Sonia Wargacka’s film tells of the formation of the Brizzlepuffs from one remarkable young man’s tireless efforts and it’s told from his perspective. Team captain Tom Ower is our guide throughout the film and he provides the context and the commentary on the significant formation of a team that in the pre-Harry Potter world simply could not have existed. Rugby and soccer could not have united these people. Cricket, netball or hockey would be gender bent to one or the other ignoring the rest. Only the remarkable mind that came up with the ‘Four Maximum’ rule could form a team that would never have been given a chance to work and play together. And I would love to hear whose idea that was so I could celebrate them too, Xander and Alex? I have to mention that the funeral service in the film was a piece of inspiration (how often does anyone get to say that?) and hilarious to boot. With the world the way it is at the moment, we are being told that apathy has won and chaos and disharmony is right around the corner if not with us right now. This is the film and these are the people who prove that world view challenged. I honestly think that Muggle Quidditch is a significant force for good in the world. To get to the movie sooner rather than later, here are a few name checks and then I won’t keep you any longer.


A profound thank you to…

Isabella Aston, with Tom, for starting the team, Matthew Nugent for building the bespoke equipment and then falling for the game’s charms, Alistair Goodwin for the statement “Do you want to play Quidditch? And that’s not a question you can say no to!”, Paul Goodwin, Alistair’s Dad who was essentially me in hairline, attitude and wonder. There’s Gabby Fitzgerald with the line “All it takes is one guy with a crazy idea…” Sam Senior on being thrashed by Warwick “… but that didn’t affect us.” Sophie McKenzie with “Losing isn’t the end of the world,” and Sam again with the defining statement of the movie… “You don’t want to be the best but the team that has fun.” Then there’s the bravery of Nicole Wooton-Cane opening up about her anorexia and how “joining the Quidditch teams is a massive sign of how far I’ve come in my recovery.” Muggle Quidditch on the NHS, anyone? James ‘Jesus’ Burnett, Vice President of Quidditch UK saying about the team “They bring out the best side of Quidditch”. Thanks to referee Zoe Ford giving us serious Brizzlepuff game play appreciation, Kieran Harris letting Quidditch introduce him to a wider world (and his comment about how countries smell differently is a spot on observation). There’s Luke Stevens musing on how remarkable it is to be able to play on an international level, Steve Fung just excited to be playing at that level too, and Au Thomas for his extraordinary and moving speech embodying everything magical about this sport and those who play it. Finally to the director (and camera person and editor?) Sonia Wargacka for such an affecting piece of work. I salute you.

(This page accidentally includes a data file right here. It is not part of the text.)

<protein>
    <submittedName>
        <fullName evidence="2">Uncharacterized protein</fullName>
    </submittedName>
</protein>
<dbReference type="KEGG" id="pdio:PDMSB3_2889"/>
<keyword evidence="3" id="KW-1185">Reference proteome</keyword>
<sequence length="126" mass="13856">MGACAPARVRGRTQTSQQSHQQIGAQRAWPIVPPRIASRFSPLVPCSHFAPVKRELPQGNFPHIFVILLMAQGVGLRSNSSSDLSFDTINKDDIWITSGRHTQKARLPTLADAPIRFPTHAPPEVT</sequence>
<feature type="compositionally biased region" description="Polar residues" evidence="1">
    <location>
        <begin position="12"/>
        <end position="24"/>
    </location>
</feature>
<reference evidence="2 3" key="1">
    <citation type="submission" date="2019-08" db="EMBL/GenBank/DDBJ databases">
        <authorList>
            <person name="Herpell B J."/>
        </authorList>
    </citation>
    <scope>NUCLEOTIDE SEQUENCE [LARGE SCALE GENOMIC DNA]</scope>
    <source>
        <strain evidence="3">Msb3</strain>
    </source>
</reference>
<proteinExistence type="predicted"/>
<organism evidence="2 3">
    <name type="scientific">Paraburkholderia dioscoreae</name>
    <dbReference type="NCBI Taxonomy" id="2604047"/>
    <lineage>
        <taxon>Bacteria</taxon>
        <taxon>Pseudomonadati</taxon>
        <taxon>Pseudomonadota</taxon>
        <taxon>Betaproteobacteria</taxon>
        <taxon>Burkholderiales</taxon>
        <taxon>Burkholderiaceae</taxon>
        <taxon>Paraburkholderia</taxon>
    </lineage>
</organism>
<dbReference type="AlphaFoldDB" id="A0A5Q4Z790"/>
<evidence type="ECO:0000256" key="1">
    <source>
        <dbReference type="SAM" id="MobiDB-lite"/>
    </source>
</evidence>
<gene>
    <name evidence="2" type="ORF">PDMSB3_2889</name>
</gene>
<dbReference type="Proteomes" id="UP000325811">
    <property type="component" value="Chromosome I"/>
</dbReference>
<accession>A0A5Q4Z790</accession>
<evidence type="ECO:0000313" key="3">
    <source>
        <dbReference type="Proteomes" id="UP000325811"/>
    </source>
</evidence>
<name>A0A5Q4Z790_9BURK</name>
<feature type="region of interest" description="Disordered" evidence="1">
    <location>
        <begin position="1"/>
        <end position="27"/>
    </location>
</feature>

Ladies and Gents, I give you Muggle Quidditch and specifically, The Brizzlepuffs…

P.S. If there was just one thing I’d do differently (and I am an amateur film reviewer after all but more importantly a professional film editor), there’s that very first shot of a large chap taking what I know is a playful swing of his broom at a fellow player… If you know nothing of the sport and this is the first image you see, you may think that it’s not as uniquely friendly and inclusive as I’ve said it is. Having said all that, he has a huge smile on his face so maybe I’ll shut up now.